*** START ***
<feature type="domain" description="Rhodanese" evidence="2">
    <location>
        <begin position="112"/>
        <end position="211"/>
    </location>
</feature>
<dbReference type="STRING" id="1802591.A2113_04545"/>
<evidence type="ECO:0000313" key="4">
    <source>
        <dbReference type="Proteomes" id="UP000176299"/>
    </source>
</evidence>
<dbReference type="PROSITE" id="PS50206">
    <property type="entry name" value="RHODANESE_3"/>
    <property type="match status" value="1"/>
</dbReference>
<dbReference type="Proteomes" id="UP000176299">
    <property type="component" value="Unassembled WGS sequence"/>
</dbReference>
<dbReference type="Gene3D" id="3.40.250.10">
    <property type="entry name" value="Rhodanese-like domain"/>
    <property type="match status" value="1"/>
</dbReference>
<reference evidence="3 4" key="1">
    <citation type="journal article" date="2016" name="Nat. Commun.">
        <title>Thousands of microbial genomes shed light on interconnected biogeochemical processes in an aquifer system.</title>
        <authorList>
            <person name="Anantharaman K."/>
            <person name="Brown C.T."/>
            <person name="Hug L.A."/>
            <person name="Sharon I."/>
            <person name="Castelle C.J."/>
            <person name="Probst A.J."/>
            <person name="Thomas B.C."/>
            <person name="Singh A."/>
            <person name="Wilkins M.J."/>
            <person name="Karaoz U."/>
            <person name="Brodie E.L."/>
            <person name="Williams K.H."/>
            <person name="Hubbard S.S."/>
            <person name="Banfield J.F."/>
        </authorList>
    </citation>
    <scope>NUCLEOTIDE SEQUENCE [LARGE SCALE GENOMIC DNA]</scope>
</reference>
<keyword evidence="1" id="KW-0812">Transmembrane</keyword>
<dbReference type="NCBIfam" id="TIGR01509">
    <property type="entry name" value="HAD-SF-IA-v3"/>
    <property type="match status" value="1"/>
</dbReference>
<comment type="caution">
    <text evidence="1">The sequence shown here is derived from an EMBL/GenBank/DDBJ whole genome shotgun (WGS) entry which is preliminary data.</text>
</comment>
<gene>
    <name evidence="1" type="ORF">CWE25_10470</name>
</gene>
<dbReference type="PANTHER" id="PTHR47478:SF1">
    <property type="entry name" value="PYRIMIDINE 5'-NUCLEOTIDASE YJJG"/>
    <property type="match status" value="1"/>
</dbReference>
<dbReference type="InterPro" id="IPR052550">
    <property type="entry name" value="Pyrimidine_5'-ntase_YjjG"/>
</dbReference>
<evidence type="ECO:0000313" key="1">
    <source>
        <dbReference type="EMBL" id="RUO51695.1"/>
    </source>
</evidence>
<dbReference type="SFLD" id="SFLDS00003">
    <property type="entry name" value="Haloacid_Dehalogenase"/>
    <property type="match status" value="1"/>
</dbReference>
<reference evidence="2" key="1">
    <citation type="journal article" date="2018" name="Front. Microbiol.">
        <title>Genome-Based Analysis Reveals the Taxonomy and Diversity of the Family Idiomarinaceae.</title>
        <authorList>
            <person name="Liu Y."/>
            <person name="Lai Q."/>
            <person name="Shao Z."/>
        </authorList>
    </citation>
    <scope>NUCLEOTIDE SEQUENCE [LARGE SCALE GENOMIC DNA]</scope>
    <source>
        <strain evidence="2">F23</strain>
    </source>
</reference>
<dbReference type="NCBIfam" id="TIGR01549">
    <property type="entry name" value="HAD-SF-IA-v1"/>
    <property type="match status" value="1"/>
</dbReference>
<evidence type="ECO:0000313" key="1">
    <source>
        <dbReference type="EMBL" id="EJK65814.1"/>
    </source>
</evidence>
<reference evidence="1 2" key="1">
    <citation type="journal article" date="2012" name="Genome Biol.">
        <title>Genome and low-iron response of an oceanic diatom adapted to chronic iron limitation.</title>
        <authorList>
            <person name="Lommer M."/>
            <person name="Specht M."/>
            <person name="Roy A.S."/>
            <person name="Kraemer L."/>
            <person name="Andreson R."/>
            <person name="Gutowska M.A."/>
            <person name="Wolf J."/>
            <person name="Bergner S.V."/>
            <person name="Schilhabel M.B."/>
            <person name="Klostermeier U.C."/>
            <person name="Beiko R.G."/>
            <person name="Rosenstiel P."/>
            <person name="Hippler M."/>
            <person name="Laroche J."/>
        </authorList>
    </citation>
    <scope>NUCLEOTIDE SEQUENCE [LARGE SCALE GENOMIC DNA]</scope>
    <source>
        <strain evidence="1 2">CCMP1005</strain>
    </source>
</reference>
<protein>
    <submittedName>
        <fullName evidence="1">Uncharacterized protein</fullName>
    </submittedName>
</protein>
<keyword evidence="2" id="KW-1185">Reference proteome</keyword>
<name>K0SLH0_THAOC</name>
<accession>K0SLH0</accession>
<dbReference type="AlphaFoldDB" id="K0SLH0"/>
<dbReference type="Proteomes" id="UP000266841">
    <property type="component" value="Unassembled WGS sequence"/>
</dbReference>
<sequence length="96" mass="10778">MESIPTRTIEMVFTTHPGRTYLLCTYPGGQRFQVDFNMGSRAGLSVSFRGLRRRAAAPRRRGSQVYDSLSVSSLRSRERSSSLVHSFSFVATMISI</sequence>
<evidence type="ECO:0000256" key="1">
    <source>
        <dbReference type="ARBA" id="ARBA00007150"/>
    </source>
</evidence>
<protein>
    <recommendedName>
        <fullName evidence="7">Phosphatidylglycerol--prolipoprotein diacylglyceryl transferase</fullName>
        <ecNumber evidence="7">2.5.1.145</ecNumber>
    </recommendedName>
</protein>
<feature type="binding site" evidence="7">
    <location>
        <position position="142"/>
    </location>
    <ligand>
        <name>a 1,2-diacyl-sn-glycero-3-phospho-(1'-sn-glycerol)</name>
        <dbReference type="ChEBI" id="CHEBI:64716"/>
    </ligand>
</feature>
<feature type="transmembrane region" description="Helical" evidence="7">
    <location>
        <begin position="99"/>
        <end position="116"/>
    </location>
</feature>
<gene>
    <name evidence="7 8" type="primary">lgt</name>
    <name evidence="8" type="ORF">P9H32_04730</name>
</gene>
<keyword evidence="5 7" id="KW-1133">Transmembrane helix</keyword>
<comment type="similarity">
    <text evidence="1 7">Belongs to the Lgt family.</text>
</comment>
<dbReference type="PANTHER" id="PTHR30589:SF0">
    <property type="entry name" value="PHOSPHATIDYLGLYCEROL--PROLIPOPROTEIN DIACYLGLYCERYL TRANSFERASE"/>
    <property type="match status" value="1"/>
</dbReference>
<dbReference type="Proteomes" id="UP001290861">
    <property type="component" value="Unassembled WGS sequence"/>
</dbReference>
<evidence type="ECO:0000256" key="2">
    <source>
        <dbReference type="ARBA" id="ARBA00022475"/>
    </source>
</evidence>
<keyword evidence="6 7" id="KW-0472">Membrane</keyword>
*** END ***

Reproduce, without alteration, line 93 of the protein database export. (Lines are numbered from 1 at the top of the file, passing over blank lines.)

        <dbReference type="EMBL" id="EJK65814.1"/>